Beginning with Encaustics
If you love to experiment and mix together different media, and play creatively, then encaustics are a great medium for you. I enjoy doing both collage encaustics and pure painting with the medium. This bee to the right was one of my early encaustics that incorporates pages from a book, an atlas and some origami paper. The honeybee seemed an appropriate subject, since this ancient medium is based on beeswax.
Introduction to Encaustic, Sunday, May 13, 10-3 pm.
Encaustic is purified beeswax mixed with pigments. Here are the materials I like to use; please see below for a slideshow of my kit.
My basic Encaustic palette includes six colors, so far, and titanium white. Left to right: viridian green, slickwax in mug for cleaning brushes, ultramarine, violet, Alizarin Crimson, Cadmium Red, Cadmium Yellow. On the griddle is a pool of purified beeswax, which serves as a medium and a pool of white, which I melt from a stick as needed. That method ensures that the white is always pure. If I kept it in a tin like the others, it would quickly be corrupted by other colors.
I bought a basic R & F Starter kit to get going, a griddle from the thrift store, and mercilessly pillaged my studio for scraping, gouging and painting tools. Besides the starter kit, I had to buy extra white, slick wax and medium. Something I still need is a griddle thermometer, but so far I have done okay just keeping in mind to keep the temp low and turn it off if it smokes. Wax melts at 120 F, so it does not have to be super hot. (That blue strip on the right of my griddle should not be there, it is just a scrap from some collage I was working on). I did buy the little tins separately at Michael's. The encaustic company makes something similar, but I always avoid buying art supplies at an art store; if I can get them from the hardware store, so much the better. Encaustic artists often use muffin tins, but I prefer the classical palette configuration that these loose leaf cups allow.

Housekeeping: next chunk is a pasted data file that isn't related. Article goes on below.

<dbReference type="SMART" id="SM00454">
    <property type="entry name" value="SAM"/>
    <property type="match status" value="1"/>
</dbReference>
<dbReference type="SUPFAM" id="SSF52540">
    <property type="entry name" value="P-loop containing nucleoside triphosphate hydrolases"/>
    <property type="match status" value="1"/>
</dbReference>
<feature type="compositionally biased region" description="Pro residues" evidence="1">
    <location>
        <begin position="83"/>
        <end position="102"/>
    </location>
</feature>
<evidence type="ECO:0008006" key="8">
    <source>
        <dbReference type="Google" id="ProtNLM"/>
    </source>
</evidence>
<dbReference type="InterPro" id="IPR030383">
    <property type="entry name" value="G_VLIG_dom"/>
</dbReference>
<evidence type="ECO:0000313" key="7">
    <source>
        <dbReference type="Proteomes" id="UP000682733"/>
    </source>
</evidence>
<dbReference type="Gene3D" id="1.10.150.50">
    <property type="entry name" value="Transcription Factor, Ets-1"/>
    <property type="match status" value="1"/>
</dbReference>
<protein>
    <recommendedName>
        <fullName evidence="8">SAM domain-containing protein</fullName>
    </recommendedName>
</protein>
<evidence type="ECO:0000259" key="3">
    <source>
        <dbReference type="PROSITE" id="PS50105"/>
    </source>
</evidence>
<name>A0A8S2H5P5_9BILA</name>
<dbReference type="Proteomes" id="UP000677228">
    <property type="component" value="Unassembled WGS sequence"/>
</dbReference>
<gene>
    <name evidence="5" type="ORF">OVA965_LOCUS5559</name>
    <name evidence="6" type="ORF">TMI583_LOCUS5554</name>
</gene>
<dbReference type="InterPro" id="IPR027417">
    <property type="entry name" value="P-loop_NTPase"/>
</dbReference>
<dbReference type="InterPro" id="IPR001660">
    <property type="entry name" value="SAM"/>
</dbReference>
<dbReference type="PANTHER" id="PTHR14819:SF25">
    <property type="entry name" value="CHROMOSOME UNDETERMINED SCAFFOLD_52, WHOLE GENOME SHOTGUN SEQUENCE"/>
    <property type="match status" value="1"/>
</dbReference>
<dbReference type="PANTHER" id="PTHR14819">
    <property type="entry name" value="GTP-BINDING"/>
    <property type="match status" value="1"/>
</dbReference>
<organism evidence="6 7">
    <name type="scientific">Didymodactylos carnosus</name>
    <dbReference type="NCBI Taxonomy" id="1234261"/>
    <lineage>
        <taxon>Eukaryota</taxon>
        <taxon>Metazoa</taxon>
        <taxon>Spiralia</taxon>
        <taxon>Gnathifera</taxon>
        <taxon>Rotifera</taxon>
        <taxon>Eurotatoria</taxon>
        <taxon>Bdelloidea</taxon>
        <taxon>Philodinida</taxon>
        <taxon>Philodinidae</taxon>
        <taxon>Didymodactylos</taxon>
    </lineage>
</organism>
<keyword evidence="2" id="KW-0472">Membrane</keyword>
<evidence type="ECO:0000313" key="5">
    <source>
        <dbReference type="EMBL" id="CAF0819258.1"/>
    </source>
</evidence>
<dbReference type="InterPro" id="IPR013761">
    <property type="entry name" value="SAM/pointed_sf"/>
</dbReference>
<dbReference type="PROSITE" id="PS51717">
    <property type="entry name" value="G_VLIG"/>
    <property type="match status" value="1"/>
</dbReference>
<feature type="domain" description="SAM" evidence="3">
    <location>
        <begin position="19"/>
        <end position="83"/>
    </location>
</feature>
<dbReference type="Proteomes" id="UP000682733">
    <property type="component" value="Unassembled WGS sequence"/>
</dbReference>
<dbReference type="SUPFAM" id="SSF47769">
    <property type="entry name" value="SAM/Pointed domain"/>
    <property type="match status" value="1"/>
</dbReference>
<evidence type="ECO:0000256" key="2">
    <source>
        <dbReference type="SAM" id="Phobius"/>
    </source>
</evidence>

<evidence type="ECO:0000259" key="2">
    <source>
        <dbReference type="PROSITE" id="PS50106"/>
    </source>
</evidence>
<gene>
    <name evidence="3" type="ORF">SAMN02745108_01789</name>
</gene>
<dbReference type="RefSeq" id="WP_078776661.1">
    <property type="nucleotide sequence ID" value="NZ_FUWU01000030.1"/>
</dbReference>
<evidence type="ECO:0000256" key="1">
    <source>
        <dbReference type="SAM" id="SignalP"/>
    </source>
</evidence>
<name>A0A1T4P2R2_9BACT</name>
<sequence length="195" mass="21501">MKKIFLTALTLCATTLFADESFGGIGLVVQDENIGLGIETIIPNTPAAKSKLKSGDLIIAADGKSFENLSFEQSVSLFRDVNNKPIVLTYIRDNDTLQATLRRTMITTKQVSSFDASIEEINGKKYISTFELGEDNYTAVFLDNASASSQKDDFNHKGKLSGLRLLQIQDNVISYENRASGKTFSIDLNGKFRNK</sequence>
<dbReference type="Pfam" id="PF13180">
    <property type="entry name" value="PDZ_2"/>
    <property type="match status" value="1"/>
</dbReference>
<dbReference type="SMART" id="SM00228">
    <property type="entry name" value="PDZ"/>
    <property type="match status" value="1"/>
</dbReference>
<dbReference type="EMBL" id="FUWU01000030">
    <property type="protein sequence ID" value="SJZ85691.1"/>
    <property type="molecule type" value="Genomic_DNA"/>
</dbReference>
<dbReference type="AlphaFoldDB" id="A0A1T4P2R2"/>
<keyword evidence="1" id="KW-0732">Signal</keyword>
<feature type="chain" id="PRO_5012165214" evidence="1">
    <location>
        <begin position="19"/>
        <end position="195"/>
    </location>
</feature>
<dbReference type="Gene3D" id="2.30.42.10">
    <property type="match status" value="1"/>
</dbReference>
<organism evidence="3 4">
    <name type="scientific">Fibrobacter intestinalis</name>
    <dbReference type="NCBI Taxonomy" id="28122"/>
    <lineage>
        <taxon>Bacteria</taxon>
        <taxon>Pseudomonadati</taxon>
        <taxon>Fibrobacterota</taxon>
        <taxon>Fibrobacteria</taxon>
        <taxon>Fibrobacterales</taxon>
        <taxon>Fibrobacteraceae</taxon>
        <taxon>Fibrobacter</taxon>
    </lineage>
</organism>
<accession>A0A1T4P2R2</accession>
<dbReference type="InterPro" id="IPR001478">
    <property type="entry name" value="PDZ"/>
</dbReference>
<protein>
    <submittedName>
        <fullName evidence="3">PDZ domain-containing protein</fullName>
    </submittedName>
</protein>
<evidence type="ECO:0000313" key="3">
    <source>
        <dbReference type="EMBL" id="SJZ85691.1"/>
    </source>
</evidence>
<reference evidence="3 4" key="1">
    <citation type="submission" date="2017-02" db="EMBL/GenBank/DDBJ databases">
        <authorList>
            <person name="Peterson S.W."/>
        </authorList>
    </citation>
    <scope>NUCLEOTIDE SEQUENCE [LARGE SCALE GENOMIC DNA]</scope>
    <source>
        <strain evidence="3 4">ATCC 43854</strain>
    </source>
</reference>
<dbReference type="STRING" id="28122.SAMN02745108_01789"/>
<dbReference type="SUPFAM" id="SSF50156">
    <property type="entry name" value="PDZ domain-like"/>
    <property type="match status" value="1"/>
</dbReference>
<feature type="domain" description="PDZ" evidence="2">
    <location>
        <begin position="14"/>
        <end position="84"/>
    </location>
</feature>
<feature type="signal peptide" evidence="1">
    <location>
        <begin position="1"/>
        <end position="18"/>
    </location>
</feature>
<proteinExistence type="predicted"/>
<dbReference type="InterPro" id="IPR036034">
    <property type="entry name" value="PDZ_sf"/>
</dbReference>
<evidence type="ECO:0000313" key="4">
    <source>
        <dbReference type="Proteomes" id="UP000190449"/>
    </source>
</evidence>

Encaustic substrates have to be rigid and absorbant, so buy fairly thick masonite, or the cradled boards that R & F makes. Doing this medium on paper, or canvas does not work- the painting cracks and flakes off. The substrate also has to grab the wax in someway, so canvas mounted on board, or raw ply can both work. R & F also sells an encaustic gesso
One of my favorite ways to paint with encaustic mimics watercolor-- I put the board directly on the griddle, wait for it to warm, then paint wet into wet with the paints. The paint flows deliciously and is so fun to work with. I turn off the griddle or remove the panel carefully from the griddle and then paint over the top for more detail. The Sunset painting to the right is done with this method.